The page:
I dreamed about the cookies all night long.

The morning, I went cookie rolling with them in Stadtpark. I considered a few different locations for the installation – a small statuary of penguins, a funky bridge over the Danube canal. But I knew the ideal location as soon as I saw it. And so with the help of an unexpected skateboard park, I was able to get quite a good amount of rolling action, down a ramp, before the final spelling of the word commenced.

The word was “grund” – “reason” in the local German language. What an interesting juxtaposition – reason from magic, “grund” created out of a box of utterly fantastic, magically appearing cookies.

As it turned out, the shape of vanillekipferl is ideal, I mean IDEAL, for spelling “grund”. It is hard to express how overjoyed I was to discover the perfect match between the shape of the cookies and the shape of the letters.

In fact, in the great history of cookie rolling (two and a half years and going, unbelievably), I would say that only the affordances of stroopwaffel for spelling “Sisyphus” in Utrecht compares to the affordances of vanillekipferl for spelling “grund”.

This experience in Vienna was without a doubt a perfect illustration of why I cookie roll. I am taken out of the otherwised tightly controlled agenda of my trip, and I am left open to unexpected encounters. And it is with the help of a concrete and absurdly specific mission, that I find my strongest connection with local reality.

See for yourself.

Saturday, November 10, 2007

Do I know anyone in Vienna?

I'll be in Vienna Monday through Saturday, November 12 - 17.

Do I know anyone there? I'll be at a science summit all week (yay -- more about that soon -- big new science game is happening!) but will have some time for fun, if I know anyone in the city?

Also, I need to go cookie rolling and would appreciate any advice on the best cookie in Vienna!

Email me at my first name @ the name of this blog dot com!

Monday, November 05, 2007

"Gamers Have Skills - Let's Tap 'Em"

I have a full-length Op-Ed in the Christian Science Monitor today. The topic: harnessing the power of gamers, naturally... from Halo 3 to World Without Oil!


Halopedia is currently the fourth most active wiki on the Wikia network, with almost 4,000 articles and counting. In fact, three of Wikia's top five most active wikis are dedicated to creating shared knowledge about digital games.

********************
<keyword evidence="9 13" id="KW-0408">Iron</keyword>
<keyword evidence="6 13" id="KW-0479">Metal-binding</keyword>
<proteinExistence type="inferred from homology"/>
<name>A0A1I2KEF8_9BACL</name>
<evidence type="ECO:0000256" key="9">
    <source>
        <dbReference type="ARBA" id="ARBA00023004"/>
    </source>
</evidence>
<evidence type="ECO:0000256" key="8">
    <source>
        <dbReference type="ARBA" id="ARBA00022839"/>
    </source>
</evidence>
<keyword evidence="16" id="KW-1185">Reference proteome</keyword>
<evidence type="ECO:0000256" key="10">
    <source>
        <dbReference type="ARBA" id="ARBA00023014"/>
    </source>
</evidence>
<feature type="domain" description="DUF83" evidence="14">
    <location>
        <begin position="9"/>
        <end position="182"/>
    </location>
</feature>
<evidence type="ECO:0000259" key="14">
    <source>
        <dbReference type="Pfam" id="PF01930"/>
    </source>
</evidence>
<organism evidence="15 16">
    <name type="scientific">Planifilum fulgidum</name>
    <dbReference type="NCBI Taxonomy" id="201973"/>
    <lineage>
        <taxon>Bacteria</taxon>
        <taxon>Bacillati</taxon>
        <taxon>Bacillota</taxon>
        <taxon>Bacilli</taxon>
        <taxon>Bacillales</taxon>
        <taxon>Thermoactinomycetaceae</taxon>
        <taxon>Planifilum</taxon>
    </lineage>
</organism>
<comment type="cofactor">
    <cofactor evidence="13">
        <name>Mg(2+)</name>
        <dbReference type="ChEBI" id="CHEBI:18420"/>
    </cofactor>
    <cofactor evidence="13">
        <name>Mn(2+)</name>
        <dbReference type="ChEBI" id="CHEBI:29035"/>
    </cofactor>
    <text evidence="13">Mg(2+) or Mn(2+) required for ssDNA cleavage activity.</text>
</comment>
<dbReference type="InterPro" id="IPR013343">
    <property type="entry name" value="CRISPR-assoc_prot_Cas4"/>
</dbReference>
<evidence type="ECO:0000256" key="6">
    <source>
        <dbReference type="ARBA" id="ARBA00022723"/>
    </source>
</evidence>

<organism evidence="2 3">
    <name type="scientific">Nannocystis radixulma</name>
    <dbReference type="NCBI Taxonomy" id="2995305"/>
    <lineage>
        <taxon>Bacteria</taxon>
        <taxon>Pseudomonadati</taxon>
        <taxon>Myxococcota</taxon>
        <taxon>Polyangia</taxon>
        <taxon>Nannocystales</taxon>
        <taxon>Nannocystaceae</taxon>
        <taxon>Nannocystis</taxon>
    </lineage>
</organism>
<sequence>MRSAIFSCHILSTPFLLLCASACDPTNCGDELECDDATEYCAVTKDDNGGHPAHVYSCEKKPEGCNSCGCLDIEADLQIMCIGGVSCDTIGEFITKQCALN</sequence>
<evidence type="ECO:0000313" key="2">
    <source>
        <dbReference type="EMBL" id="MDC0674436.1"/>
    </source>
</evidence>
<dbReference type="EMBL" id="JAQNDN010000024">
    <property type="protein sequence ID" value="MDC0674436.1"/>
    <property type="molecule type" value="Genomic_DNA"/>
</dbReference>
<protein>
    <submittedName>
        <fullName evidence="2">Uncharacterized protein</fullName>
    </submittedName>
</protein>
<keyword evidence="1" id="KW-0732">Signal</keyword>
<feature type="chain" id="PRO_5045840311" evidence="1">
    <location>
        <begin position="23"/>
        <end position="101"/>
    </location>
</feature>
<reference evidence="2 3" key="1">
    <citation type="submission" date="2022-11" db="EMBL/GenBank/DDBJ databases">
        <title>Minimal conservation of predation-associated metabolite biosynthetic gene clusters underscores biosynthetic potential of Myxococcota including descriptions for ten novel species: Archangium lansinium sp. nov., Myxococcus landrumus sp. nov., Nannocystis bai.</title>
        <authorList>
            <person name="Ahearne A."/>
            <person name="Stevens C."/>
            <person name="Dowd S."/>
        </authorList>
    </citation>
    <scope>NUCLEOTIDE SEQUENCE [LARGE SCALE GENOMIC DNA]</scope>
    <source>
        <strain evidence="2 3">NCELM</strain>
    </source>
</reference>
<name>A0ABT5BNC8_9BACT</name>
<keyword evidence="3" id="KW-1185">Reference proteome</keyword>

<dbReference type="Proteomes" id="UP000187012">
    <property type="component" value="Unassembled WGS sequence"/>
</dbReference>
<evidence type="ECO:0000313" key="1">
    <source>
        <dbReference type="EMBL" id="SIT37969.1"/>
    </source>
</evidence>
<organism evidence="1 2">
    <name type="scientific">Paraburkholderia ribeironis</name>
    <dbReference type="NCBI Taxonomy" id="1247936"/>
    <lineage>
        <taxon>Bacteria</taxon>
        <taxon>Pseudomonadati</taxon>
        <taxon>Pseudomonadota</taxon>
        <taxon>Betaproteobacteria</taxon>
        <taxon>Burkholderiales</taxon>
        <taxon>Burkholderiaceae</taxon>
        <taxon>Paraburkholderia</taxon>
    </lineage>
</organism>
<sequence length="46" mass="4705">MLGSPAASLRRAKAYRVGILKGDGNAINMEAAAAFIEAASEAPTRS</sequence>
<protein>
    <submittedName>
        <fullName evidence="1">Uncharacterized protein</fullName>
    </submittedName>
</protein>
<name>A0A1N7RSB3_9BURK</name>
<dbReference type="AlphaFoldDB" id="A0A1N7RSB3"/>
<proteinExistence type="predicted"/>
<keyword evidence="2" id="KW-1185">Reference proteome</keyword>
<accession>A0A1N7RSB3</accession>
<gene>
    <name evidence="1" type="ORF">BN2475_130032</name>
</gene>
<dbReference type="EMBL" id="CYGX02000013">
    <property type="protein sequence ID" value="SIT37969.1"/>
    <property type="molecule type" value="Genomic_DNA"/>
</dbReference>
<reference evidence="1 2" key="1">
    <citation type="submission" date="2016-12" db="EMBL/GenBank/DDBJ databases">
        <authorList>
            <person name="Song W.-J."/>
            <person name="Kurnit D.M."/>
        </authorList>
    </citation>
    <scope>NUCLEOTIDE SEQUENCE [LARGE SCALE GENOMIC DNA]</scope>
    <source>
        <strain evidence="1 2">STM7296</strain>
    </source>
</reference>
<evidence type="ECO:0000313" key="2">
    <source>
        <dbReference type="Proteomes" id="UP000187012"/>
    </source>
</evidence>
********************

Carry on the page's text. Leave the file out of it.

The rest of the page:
These gamers' collective knowledge-building projects represent one of the most important aspects of contemporary video game culture, but also one of the most overlooked. Despite stereotypes of antisocial gamers who prefer to consume rather than create, most video-gamers are in fact engaged in a highly collaborative effort to exhaustively understand their favorite games. The video-gaming community is, quite simply, engaged in intense and highly successful "collective intelligence."

Read the rest of "Gamers Have Skills - Let's Tap 'Em."

Saturday, November 03, 2007

The Alternate Reality Society

November 2007 246
Originally uploaded by Avant Game.
Kiyash and I spent Friday night alternate reality gaming in the Castro neighborhood of San Francisco. Along with our co-conspirators and ad hoc teammates -- Kid Beyond, Kristian, Robin , and Cate -- we dedicated the entire evening to completing a custom-designed itinerary of SF0 missions.

SF0 is my favorite game these days, besides Werewolf. I call it the world's first Alternate Reality Society -- we're talking about a 24/7, 365 real-world MMO that emphasizes face-to-face gameplay, making, crafting and hacking, and creative intervention in public spaces. It also has a really great, functional interface that allows you to submit, organize and annotate all kinds of mobile evidence of your gameplay. Their social network features are really fun and functional, too.

I spent a large part of Chapter Seven ("Powers and Superpowers") of my dissertation This Might Be a Game writing about the SF0 game, in its earliest incarnation. If you're interested, download the full text and do a PDF search for SF0.

These are the three missions we completed Friday night. Clicking on the links above will take you to our mission reports, with stories and photo sets, for each.

Something Very Good

INSTRUCTIONS: Go to a street corner of your choosing and wait for something fantastic to happen.

Seeing Beyond Sight

INSTRUCTIONS: 1. Blindfold yourself. 2. Go out in public and make your way in the world. 3. Photograph things you notice - while blindfolded.

Object Annotation

INSTRUCTIONS: Pick a local public object that you enjoy and leave a note on it describing your feelings in great detail.

SF0 is brilliant and I'm so happy it exists. You can play it anywhere in the world, and if you're not playing it yet, I encourage you to sign up -- and make me (I'm "avantgame") a friend! (Or a foe... if you dare...)